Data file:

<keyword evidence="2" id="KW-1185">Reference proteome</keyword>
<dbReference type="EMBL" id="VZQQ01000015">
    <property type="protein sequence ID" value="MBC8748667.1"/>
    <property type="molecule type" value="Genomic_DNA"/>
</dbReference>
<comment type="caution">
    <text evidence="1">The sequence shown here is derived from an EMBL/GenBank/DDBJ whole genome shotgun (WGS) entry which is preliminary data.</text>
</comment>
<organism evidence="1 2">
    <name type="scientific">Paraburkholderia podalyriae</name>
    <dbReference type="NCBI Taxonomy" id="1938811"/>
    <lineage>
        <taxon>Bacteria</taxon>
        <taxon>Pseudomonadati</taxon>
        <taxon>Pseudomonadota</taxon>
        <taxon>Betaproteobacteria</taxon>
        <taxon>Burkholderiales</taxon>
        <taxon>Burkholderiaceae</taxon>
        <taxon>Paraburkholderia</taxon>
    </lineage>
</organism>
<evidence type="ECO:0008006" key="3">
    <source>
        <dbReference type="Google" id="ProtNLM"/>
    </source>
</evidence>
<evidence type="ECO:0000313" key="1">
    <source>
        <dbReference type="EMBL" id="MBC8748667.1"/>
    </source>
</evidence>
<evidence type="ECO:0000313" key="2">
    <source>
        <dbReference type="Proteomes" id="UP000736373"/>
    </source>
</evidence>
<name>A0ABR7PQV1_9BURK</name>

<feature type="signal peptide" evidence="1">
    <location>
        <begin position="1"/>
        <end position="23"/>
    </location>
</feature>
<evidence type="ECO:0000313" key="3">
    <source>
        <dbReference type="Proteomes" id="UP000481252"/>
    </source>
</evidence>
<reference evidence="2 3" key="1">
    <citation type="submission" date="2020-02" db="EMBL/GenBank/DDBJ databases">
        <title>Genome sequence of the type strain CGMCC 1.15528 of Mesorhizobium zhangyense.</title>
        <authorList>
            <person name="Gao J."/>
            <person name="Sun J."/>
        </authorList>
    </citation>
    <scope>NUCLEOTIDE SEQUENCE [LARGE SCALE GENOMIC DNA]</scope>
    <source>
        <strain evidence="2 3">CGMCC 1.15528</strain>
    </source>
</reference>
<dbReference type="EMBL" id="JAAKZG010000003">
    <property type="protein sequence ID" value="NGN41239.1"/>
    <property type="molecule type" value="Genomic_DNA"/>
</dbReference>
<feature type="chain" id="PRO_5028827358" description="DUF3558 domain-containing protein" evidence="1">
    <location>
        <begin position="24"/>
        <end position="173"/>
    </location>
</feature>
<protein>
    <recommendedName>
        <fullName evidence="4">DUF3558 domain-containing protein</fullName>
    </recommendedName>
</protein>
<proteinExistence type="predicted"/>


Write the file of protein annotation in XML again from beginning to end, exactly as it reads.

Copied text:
<keyword evidence="2" id="KW-1185">Reference proteome</keyword>
<dbReference type="EMBL" id="VZQQ01000015">
    <property type="protein sequence ID" value="MBC8748667.1"/>
    <property type="molecule type" value="Genomic_DNA"/>
</dbReference>
<comment type="caution">
    <text evidence="1">The sequence shown here is derived from an EMBL/GenBank/DDBJ whole genome shotgun (WGS) entry which is preliminary data.</text>
</comment>
<organism evidence="1 2">
    <name type="scientific">Paraburkholderia podalyriae</name>
    <dbReference type="NCBI Taxonomy" id="1938811"/>
    <lineage>
        <taxon>Bacteria</taxon>
        <taxon>Pseudomonadati</taxon>
        <taxon>Pseudomonadota</taxon>
        <taxon>Betaproteobacteria</taxon>
        <taxon>Burkholderiales</taxon>
        <taxon>Burkholderiaceae</taxon>
        <taxon>Paraburkholderia</taxon>
    </lineage>
</organism>
<evidence type="ECO:0008006" key="3">
    <source>
        <dbReference type="Google" id="ProtNLM"/>
    </source>
</evidence>
<evidence type="ECO:0000313" key="1">
    <source>
        <dbReference type="EMBL" id="MBC8748667.1"/>
    </source>
</evidence>
<evidence type="ECO:0000313" key="2">
    <source>
        <dbReference type="Proteomes" id="UP000736373"/>
    </source>
</evidence>
<name>A0ABR7PQV1_9BURK</name>

<feature type="signal peptide" evidence="1">
    <location>
        <begin position="1"/>
        <end position="23"/>
    </location>
</feature>
<evidence type="ECO:0000313" key="3">
    <source>
        <dbReference type="Proteomes" id="UP000481252"/>
    </source>
</evidence>
<reference evidence="2 3" key="1">
    <citation type="submission" date="2020-02" db="EMBL/GenBank/DDBJ databases">
        <title>Genome sequence of the type strain CGMCC 1.15528 of Mesorhizobium zhangyense.</title>
        <authorList>
            <person name="Gao J."/>
            <person name="Sun J."/>
        </authorList>
    </citation>
    <scope>NUCLEOTIDE SEQUENCE [LARGE SCALE GENOMIC DNA]</scope>
    <source>
        <strain evidence="2 3">CGMCC 1.15528</strain>
    </source>
</reference>
<dbReference type="EMBL" id="JAAKZG010000003">
    <property type="protein sequence ID" value="NGN41239.1"/>
    <property type="molecule type" value="Genomic_DNA"/>
</dbReference>
<feature type="chain" id="PRO_5028827358" description="DUF3558 domain-containing protein" evidence="1">
    <location>
        <begin position="24"/>
        <end position="173"/>
    </location>
</feature>
<protein>
    <recommendedName>
        <fullName evidence="4">DUF3558 domain-containing protein</fullName>
    </recommendedName>
</protein>
<proteinExistence type="predicted"/>